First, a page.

Black Panther finally hit theaters Thursday night, but for those of you who haven't headed out to see it yet, director Ryan Coogler shared an early look at one of the film's chase scenes.

Sitting down with The New York Times, Coogler narrated a chase sequence as a part of their Anatomy of a Scene series. As a Kendrick Lamar song from the Black Panther: The Album soundtrack blares in the background, the two-minute scene follows T'Challa and his sister Shuri during an action scene. He explained that the pairing hinted at one of the film's themes: traditionalists vs. innovators.

"The whole idea for this scene is we wanted to have a car chase that was unlike any car chase we had seen before—combining the technology of Wakanda and juxtaposing that with the tradition of this African warrior culture," Coogler said. "In our film, we kind of broke down characters between traditionalists and innovators."

Coogler continued, "We always thought it would be fun to contrast these pairings of an innovator with a traditionalist. T'Challa is a traditionalist when we first meet him. His younger sister Shuri is an innovator. So we paired them together. In the other car we have Nakia and Okoye, which is also a traditionalist and innovator pairing. Nakia is a spy, who we learn is kind of unconventional. Okoye is a staunch traditionalist, probably one of our most traditional characters in the film. You know, she doesn't really like being in clothes that aren't Wakandan, and this scene is kind of about her bringing the Wakandan out."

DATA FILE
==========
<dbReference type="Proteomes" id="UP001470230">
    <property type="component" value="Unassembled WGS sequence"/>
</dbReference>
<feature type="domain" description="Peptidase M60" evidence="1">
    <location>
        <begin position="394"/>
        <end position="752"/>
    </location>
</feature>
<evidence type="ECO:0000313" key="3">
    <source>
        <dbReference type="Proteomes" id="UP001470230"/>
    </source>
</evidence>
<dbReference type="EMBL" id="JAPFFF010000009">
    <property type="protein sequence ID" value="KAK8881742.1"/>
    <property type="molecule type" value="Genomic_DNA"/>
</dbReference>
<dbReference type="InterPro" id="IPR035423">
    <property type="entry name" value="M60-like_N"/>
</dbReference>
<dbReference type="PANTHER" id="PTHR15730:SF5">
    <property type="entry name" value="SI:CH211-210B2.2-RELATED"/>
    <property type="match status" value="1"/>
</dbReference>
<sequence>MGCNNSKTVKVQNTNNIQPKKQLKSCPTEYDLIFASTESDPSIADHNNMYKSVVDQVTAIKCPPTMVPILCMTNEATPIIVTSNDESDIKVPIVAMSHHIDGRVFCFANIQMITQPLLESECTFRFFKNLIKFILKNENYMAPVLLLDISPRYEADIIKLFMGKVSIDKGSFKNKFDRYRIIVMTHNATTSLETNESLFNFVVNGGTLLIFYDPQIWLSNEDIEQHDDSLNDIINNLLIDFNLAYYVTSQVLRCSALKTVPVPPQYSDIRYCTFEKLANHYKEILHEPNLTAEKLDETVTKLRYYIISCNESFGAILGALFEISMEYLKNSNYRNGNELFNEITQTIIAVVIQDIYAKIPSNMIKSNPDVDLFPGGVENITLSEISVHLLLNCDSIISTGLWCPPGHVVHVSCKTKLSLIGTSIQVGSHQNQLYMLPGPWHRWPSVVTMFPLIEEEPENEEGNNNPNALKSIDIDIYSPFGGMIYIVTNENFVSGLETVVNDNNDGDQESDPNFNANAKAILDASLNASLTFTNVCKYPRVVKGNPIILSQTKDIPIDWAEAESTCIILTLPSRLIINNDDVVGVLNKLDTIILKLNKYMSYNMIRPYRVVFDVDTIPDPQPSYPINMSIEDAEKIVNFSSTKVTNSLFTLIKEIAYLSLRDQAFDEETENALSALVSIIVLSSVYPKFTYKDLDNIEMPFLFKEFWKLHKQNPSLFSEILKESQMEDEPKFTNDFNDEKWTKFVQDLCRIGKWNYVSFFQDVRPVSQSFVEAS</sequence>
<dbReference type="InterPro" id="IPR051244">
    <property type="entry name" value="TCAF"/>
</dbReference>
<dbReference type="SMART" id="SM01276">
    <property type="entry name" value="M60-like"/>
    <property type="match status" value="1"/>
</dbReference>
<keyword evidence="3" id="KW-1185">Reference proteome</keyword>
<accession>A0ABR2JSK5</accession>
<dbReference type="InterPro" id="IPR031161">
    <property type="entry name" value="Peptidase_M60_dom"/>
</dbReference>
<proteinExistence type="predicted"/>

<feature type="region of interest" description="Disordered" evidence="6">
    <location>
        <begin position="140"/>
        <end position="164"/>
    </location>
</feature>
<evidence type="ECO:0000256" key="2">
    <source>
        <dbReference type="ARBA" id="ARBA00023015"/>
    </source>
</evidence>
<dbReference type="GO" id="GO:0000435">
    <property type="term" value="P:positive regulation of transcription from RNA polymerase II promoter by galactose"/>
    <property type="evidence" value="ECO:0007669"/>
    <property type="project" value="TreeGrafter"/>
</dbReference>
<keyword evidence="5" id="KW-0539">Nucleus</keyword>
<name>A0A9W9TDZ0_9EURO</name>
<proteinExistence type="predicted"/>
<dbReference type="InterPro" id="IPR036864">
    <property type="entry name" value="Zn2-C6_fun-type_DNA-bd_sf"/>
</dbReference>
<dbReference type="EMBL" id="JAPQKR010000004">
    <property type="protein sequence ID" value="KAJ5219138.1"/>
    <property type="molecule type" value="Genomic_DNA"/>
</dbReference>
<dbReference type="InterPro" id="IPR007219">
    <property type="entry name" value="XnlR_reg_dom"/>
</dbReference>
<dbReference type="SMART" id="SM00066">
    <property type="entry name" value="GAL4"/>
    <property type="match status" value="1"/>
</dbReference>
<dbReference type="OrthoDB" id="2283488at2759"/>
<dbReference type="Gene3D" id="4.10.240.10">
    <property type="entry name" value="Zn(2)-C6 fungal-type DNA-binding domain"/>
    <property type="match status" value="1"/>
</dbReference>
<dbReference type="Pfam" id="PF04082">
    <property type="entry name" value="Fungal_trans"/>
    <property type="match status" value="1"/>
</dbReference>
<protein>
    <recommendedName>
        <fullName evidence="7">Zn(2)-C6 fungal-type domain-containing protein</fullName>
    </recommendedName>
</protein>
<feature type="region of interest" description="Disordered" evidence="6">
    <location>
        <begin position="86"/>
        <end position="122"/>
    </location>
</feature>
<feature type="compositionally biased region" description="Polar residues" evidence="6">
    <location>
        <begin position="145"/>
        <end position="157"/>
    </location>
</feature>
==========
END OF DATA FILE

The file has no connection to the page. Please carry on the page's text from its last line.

In a new interview with NPR published Thursday, Coogler discussed how he travelled to Africa for film research in hopes of answering the question, "What does it mean to be African?"

Coogler explained, "For me, it was about this question of 'What does it mean to be African?' It was a question I couldn't answer. When I was taking this project, it was a question I needed to answer about myself, you know, which is the personal connection that I'm talking about. And it's a question that sounds specific, but it's actually universal for a lot of reasons. I mean if you ask yourself, 'Now what does it mean to be Ukrainian?' or 'What does it mean to be Eurasian?' it's a deep question, right, if you think about it. It's not a question you can answer with one word. But it's a question you can spend your life trying to figure out, and have fun doing it, I truly believe."

You can watch the chase scene commentary at the top of the page. Black Panther is now in theaters everywhere.